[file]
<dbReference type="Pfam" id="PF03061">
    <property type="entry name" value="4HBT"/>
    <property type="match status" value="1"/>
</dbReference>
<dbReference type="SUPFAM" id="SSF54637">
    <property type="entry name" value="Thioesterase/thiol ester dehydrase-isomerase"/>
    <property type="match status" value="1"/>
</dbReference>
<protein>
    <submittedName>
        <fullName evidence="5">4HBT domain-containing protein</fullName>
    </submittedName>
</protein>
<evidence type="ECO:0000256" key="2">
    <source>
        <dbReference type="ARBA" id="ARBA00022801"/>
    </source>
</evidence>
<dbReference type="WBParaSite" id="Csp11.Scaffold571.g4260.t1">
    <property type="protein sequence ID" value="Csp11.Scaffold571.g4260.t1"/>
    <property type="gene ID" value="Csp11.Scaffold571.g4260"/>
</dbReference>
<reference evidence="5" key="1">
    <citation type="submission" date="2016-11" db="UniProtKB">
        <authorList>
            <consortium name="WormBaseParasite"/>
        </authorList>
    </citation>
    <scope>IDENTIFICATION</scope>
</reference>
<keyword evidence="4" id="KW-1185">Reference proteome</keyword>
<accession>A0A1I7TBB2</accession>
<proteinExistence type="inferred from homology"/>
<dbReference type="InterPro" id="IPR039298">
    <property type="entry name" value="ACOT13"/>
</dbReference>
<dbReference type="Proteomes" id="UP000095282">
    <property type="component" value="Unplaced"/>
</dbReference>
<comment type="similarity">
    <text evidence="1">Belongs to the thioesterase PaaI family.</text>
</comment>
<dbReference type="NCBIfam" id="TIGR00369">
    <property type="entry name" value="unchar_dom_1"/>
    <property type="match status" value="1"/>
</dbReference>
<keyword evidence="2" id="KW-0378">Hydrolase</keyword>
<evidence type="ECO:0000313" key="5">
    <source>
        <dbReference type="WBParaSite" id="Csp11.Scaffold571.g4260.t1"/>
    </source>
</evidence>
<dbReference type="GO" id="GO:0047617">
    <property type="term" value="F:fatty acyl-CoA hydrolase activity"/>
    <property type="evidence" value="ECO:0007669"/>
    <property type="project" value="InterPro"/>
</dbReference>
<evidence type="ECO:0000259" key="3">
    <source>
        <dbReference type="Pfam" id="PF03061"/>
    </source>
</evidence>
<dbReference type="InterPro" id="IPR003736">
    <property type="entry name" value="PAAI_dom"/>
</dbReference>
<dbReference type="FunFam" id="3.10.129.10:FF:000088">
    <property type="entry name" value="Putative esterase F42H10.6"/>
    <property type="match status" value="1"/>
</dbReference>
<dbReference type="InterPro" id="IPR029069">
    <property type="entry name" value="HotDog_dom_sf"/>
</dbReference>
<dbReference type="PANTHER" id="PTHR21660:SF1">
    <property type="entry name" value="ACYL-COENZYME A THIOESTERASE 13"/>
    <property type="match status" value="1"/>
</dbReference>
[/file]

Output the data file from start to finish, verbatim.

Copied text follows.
<dbReference type="Pfam" id="PF03061">
    <property type="entry name" value="4HBT"/>
    <property type="match status" value="1"/>
</dbReference>
<dbReference type="SUPFAM" id="SSF54637">
    <property type="entry name" value="Thioesterase/thiol ester dehydrase-isomerase"/>
    <property type="match status" value="1"/>
</dbReference>
<protein>
    <submittedName>
        <fullName evidence="5">4HBT domain-containing protein</fullName>
    </submittedName>
</protein>
<evidence type="ECO:0000256" key="2">
    <source>
        <dbReference type="ARBA" id="ARBA00022801"/>
    </source>
</evidence>
<dbReference type="WBParaSite" id="Csp11.Scaffold571.g4260.t1">
    <property type="protein sequence ID" value="Csp11.Scaffold571.g4260.t1"/>
    <property type="gene ID" value="Csp11.Scaffold571.g4260"/>
</dbReference>
<reference evidence="5" key="1">
    <citation type="submission" date="2016-11" db="UniProtKB">
        <authorList>
            <consortium name="WormBaseParasite"/>
        </authorList>
    </citation>
    <scope>IDENTIFICATION</scope>
</reference>
<keyword evidence="4" id="KW-1185">Reference proteome</keyword>
<accession>A0A1I7TBB2</accession>
<proteinExistence type="inferred from homology"/>
<dbReference type="InterPro" id="IPR039298">
    <property type="entry name" value="ACOT13"/>
</dbReference>
<dbReference type="Proteomes" id="UP000095282">
    <property type="component" value="Unplaced"/>
</dbReference>
<comment type="similarity">
    <text evidence="1">Belongs to the thioesterase PaaI family.</text>
</comment>
<dbReference type="NCBIfam" id="TIGR00369">
    <property type="entry name" value="unchar_dom_1"/>
    <property type="match status" value="1"/>
</dbReference>
<keyword evidence="2" id="KW-0378">Hydrolase</keyword>
<evidence type="ECO:0000313" key="5">
    <source>
        <dbReference type="WBParaSite" id="Csp11.Scaffold571.g4260.t1"/>
    </source>
</evidence>
<dbReference type="GO" id="GO:0047617">
    <property type="term" value="F:fatty acyl-CoA hydrolase activity"/>
    <property type="evidence" value="ECO:0007669"/>
    <property type="project" value="InterPro"/>
</dbReference>
<evidence type="ECO:0000259" key="3">
    <source>
        <dbReference type="Pfam" id="PF03061"/>
    </source>
</evidence>
<dbReference type="InterPro" id="IPR003736">
    <property type="entry name" value="PAAI_dom"/>
</dbReference>
<dbReference type="FunFam" id="3.10.129.10:FF:000088">
    <property type="entry name" value="Putative esterase F42H10.6"/>
    <property type="match status" value="1"/>
</dbReference>
<dbReference type="InterPro" id="IPR029069">
    <property type="entry name" value="HotDog_dom_sf"/>
</dbReference>
<dbReference type="PANTHER" id="PTHR21660:SF1">
    <property type="entry name" value="ACYL-COENZYME A THIOESTERASE 13"/>
    <property type="match status" value="1"/>
</dbReference>